EU Copyright Directive Approved: Catastrophic Results Ahead?

The European Parliament has voted in favor of the EU Copyright Directive. This controversial piece of legislation could lead to catastrophic results for Internet users in the EU. Two articles within the EU Copyright Directive – Article 11 and Article 13 – have been referred to as the “link tax” and the “meme ban.” While defenders of the legislation state the Directive will help stop digital piracy, many fear the effects of these new laws will be nothing short of Orwellian.

Nevertheless, the Copyright Directive is not yet law. The European Council, Commission, and Parliament still need to decide on a final wording, a process that will likely last until December 2018. Once that happens, the Directive will need to be approved one more time by the European Parliament in January 2019. However, Internet users in the EU should still focus on protecting their home networks from even more totalitarian legislation.

First and foremost, the EU Copyright Directive is a form of legislation limiting the use of copyrighted content on online platforms. Proponents of the Directive say that this will help content creators as users will no longer be able to share copyrighted materials. As a result, these proponents believe that content creators will be properly paid for the use of their copyrighted material.

However, the Directive’s opponents see a much darker scenario. Article 13 of the Directive, referred to above as the “meme ban”, states “online content sharing service providers and right holders shall cooperate in good faith in order to ensure that unauthorized protected works or other subject matter are not available on their services.”

The Best VPNs To Prevent The Government From Viewing Your Data

What can EU Internet users do? While using a Virtual Private Network will not prevent the “link tax” or “meme ban” from going into effect, it will protect your network from any snooping intruders, be they of the government or unlawful citizenry. Here are some of the most popular and trust worthy providers:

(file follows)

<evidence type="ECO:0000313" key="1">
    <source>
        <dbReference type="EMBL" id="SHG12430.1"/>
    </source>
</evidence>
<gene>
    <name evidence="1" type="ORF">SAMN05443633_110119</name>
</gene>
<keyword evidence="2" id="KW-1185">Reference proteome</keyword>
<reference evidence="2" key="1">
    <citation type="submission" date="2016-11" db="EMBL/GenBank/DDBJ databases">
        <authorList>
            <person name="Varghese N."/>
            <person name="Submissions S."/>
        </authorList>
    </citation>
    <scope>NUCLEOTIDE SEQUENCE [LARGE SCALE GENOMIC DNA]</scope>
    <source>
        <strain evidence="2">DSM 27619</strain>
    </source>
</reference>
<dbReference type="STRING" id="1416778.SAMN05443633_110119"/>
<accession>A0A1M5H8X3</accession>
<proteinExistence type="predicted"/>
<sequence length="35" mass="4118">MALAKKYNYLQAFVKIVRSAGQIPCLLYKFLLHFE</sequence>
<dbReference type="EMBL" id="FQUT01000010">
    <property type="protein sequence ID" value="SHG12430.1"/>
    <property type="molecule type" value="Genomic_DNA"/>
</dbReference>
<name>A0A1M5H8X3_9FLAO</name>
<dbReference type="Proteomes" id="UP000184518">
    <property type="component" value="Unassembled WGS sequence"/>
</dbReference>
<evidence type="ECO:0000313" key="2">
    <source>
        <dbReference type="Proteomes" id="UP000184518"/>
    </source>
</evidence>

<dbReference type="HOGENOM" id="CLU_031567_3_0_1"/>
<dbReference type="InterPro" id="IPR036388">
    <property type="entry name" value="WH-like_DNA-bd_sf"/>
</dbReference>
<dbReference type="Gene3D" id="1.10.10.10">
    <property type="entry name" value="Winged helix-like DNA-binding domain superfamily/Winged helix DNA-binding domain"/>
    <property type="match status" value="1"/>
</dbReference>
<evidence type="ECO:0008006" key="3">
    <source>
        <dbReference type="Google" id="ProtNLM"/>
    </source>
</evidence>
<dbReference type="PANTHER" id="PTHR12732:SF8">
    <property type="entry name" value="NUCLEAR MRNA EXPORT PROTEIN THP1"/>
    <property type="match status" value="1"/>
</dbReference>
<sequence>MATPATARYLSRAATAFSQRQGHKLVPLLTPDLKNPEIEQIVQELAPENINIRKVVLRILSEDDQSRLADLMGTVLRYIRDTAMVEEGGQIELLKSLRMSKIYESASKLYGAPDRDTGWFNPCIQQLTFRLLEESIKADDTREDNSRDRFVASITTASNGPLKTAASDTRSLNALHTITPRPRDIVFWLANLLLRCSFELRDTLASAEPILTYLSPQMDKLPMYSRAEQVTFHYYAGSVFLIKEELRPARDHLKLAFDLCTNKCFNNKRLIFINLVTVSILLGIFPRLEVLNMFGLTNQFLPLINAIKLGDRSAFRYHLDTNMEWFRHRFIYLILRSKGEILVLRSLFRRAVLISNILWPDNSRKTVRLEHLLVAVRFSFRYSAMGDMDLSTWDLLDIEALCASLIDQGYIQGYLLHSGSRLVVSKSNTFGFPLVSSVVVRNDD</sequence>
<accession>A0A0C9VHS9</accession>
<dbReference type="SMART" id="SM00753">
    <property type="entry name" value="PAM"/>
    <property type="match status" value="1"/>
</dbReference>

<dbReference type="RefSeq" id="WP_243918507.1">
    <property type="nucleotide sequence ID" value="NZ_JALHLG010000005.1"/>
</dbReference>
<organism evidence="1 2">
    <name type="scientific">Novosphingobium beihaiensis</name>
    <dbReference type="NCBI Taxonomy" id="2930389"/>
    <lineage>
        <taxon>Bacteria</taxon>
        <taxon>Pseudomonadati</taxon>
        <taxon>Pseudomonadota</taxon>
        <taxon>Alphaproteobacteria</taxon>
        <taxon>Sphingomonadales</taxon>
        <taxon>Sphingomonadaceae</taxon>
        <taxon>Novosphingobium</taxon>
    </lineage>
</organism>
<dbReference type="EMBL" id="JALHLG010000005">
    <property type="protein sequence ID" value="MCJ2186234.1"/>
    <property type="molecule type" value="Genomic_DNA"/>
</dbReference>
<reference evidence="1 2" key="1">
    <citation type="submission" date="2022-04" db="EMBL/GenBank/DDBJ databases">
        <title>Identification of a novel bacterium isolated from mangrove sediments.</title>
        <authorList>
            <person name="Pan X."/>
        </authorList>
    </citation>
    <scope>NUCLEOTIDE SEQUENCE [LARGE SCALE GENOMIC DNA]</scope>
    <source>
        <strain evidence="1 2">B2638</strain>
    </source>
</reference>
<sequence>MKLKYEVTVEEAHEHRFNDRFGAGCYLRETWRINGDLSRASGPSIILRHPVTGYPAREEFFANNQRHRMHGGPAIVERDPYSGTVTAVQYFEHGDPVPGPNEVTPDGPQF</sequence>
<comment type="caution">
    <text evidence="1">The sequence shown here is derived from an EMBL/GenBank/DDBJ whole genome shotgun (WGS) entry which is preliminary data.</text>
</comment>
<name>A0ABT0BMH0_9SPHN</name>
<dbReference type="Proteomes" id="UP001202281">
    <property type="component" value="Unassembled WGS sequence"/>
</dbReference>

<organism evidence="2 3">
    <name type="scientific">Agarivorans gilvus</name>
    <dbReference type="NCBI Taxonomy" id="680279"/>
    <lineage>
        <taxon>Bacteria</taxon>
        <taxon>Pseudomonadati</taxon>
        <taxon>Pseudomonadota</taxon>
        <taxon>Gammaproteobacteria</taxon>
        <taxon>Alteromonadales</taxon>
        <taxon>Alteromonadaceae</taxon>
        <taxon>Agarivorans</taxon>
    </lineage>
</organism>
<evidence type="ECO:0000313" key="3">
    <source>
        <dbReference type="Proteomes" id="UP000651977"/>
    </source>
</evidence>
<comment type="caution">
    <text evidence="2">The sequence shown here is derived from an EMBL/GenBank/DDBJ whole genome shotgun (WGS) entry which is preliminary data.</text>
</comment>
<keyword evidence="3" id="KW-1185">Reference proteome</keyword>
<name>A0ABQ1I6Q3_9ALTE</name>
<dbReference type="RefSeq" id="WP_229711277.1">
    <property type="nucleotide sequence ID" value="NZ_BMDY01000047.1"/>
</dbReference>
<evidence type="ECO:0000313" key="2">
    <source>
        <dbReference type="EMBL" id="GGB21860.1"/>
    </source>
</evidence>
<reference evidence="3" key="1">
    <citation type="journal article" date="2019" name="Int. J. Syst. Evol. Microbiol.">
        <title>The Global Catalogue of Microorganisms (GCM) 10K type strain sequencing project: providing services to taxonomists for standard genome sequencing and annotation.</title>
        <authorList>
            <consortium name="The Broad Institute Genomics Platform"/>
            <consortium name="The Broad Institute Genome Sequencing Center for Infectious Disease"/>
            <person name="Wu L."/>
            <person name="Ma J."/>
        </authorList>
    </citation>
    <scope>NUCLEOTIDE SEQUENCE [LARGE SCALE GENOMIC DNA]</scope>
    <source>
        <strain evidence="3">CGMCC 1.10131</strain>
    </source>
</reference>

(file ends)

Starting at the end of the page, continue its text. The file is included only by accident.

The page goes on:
• NordVPN – Use over 5156 servers from 62 countries around the world. Pay using bitcoin for maximum security. No logging and military grade AES 256-bit encryption!
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Article 11: The Link Tax

Now, back to the specifics of the EU Copyright Directive.

Article 11 has been referred to as the “link tax.” Concerning Article 11, “information society service providers” (news aggregators like Google News) must provide “remuneration” for the “digital use” of “press publications.”

In other words, if a news aggregator site posts a portion of a news article, they will have to pay the publisher of the original article. Article 11 is not clear on just how much of the original article will have to be posted before the initial publisher must be paid. The most recent version of the bill does provide an exemption for “legitimate private and non-commercial use of press publications by individual users”. However, the idea of having to pay for posting a portion of an article should be disturbing for anyone who believes in a free and open Internet.

Article 13: The Meme Ban

Article 13 states that “information society service providers,” sites like YouTube, Facebook, and Twitter, which rely heavily on user-generated content, will be responsible for taking down content that infringes on copyright. A preceding version of the article mentioned the use of “content recognition technologies,” referring to a potential “upload filter”.

Furthermore, Article 13 has been referred to as the “meme ban” as many memes use copyrighted images. Defenders of the Directive believe that memes will be protected by parody laws. However, many believe the “upload filters” will not be able to distinguish between memes and other material.

Protecting Your Network From Draconian Governments

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There is not much that EU Internet users will be able to do to protect themselves from the Copyright Directive. Facebook, YouTube, Google, and other giants of the Internet will be forced to comply with the legislation if it passes. With this, users will be forced to comply as well.

However, this does not mean that EU citizens need to fall prey to any and all draconian Internet rules. Using a Virtual Private Network from a service like IPVanish or NordVPN on a FlashRouter (like the R9000 pictured above) will allow you to encrypt your entire network. While encryption will not be able to protect you from having content blocked by “upload filters”, it will be able to protect your network from any outside intruders, like the a snooping government or individuals with prying eyes.

In a world of ubiquitous Internet use, it is important to make sure your connections are secure and encrypted. Just as we remember to lock the door to our homes at night, we should do the same for our WiFi networks. While we may not be able to stop every totalitarian action placed by governments in order to limit our Internet use, we can still protect ourselves using a VPN.

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